Significant progress has been made over the past decade to develop mechanisms to rescue, rehabilitate and reintegrate children in especially difficult circumstances. The time is now ripe to combine and integrate these efforts into more coherent and systematic approaches to prevent and protect children from exploitative labour, sexual abuse, drug abuse and other violations of their rights. The country has established Baby-Friendly Hospital Initiatives, micronutrient supplementation, access to safe water, literacy and school participation. Polio eradication and the elimination of neonatal tetanus have nearly been achieved. The Government's globalization policy has made the economy more internationally competitive, but it has also exposed children to such negative influences as family separation, dangerous drugs and urban poverty.

UNICEF priorities

UNICEF’s specific objectives are to:

UNICEF works in collaboration with the World Health Organization (WHO) and the United Nations Population Fund (UNFP) in women's, youth and child health; WHO and the Food and Agriculture Organization of the United Nations (FAO) in nutrition; the International Labour Organization (ILO) in child labour; and the United Nations Development Programme (UNDP) in governance, water and environmental sanitation, and gender and development. UNICEF will also work closely with the World Bank, the Asian Development Bank and several other bilateral donors to test and bring to scale an elementary education package and an early child development package which integrates health, nutrition and education services.

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Help Nigerien Mothers Like Fatima



Fatima lives with her husband and their six children in Sanam, a remote village in Niger that's accessed o要ly by barely passable dirt road.

Fatima and her daughter Karima have benefited from Mercy Corps' feeding program in their village of Sanam, Niger. Photo: Maria Finch/Mercy Corps

Her husband is a primary school teacher who also tends the family's millet fields with the help of the children. The millet he raises is the primary food source for the entire family. Unfortunately, drought and pestilence have left their last couple of harvests in a shambles, plunging them into a dire food crisis and deep into debt.

Because of this crisis, Fatima's youngest daughter, Karima, became chronically sick and kept losing weight. Fatima was unable to provide enough high-quality, nutritious food to help her regain her strength and thrive.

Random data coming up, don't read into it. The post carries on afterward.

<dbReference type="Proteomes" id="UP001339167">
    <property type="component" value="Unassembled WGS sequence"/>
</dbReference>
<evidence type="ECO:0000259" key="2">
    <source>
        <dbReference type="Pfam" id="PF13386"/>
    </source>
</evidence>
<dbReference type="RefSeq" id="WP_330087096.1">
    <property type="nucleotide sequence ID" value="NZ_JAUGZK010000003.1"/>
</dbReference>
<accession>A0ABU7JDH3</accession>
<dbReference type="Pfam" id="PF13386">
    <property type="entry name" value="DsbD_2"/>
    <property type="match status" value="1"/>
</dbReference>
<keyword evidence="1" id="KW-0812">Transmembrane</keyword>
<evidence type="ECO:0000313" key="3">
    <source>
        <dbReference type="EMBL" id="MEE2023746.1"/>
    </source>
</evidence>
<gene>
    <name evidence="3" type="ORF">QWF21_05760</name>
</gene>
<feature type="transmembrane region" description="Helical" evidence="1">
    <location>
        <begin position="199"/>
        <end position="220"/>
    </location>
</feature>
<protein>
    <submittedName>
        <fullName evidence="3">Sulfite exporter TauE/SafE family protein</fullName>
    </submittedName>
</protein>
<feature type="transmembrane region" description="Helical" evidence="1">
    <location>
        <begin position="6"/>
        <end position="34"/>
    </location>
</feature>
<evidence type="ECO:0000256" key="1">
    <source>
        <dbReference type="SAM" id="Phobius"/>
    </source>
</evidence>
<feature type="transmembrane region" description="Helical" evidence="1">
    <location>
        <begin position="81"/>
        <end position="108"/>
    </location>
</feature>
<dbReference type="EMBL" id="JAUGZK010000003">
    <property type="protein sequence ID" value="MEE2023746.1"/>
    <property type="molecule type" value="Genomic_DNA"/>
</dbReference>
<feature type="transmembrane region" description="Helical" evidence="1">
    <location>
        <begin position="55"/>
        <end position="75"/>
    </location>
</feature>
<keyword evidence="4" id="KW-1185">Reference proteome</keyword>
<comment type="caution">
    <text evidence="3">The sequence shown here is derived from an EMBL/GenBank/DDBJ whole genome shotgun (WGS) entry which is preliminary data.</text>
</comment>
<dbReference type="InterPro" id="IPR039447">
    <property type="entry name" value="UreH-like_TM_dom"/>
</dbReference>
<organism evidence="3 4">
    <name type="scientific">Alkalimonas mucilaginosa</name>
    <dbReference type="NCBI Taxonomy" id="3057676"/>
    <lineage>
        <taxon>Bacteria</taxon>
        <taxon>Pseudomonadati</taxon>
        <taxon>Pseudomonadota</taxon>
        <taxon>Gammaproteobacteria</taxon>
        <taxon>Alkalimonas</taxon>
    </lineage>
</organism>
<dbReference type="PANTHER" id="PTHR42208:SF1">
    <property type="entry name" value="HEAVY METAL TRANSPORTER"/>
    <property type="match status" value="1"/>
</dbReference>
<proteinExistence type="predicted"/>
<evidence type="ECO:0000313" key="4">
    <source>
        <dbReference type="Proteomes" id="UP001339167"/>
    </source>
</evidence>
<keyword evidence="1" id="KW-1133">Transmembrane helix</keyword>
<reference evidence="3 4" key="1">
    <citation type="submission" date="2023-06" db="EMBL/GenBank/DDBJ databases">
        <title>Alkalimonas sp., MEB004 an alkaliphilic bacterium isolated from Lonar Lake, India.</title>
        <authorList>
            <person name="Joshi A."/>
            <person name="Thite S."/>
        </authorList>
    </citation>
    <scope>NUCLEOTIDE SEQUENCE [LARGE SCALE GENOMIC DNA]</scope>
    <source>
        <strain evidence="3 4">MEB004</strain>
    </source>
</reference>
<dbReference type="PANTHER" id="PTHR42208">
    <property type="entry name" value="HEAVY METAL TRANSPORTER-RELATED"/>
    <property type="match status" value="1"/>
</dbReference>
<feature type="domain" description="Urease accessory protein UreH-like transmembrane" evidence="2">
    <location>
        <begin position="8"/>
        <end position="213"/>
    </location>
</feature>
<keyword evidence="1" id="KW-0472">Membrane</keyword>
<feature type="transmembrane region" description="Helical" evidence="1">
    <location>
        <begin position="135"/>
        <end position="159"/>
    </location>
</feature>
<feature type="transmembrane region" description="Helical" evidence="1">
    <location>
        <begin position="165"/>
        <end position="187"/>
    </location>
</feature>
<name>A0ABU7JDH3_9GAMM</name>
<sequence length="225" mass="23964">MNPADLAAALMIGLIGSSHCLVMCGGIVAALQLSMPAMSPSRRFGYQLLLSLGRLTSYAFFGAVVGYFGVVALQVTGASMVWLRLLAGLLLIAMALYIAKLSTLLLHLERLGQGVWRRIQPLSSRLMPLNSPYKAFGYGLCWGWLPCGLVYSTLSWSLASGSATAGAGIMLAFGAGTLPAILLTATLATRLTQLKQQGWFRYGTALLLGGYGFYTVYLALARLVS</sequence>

Fortunately, Mercy Corps began working with the Health Center in Sanam to provide UNIMIX - a corn and soy mixture with essential vitamins and minerals - to malnourished children. Karima qualified to participate in the program and began receiving daily rations of UNIMIX, which satisfied most of her caloric needs.

Since beginning our response to the food crisis in August 2005, Mercy Corps has treated over 8,000 moderately and severely malnourished children in feeding centers positioned throughout Niger's barren Filingue Department. In addition, we've trained 26 health workers and 54 community volunteers to manage feeding centers and local health clinics. These workers represent the best hope to deliver aid during the current and future food crises.

After four weeks, Karima was well enough to graduate from the program. Fatima is very grateful to Mercy Corps and asked that the program continue because she knows there are others who need help.

Please donate today to deliver uninterrupted aid to malnourished children in o要e of the world's poorest countries.

Help 300 Women Stay Cancer-Free


Today you could help save the life of a young mother in Alta Verapaz, Guatemala, o要e of that country's poorest regions. Your donation will provide timely medical treatment to help local women remain cancer-free.

Tomasa Chub and o要e of her three children, who live in the tiny village of Nimlajacoc, are among the beneficiaries of Mercy Corps programs. Photo: Kim Johnston/Mercy Corps

One of Mercy Corps' most critical programs in this area of Guatemala is the Tucuru Health Care Project. This program reaches out to poor families - especially mothers and children - from the Q'eqchi and Poq'omchi tribes that live in isolated villages around the town of Tucuru. Our Municipal Health Center in Tucuru and satellite clinics in villages are reaching out to these marginalized ethnic groups, who have traditionally received little or no medical care.

In the last three years, our health programs have reduced maternal and infant mortality in the Tucuru area by more than 60%.

Today, we need your help in addressing a new, urgent issue. We recently conducted pap smears for over 900 women in the area around Tucuru. Of these women, around 300 were diagnosed with medical conditions that require follow-up treatment.

In most cases, these conditions will lead to cancer within 3-5 years if left untreated. Unfortunately, the medicines necessary for treatment aren't readily available in Guatemala and the government doesn't have the resources to treat even o要e of these women.

We need your help to purchase the medicines required to ensure continuing health for these at-risk mothers. A complete treatment cycle for each woman o要ly costs between $65 and $135. That amount of money could literally save a life.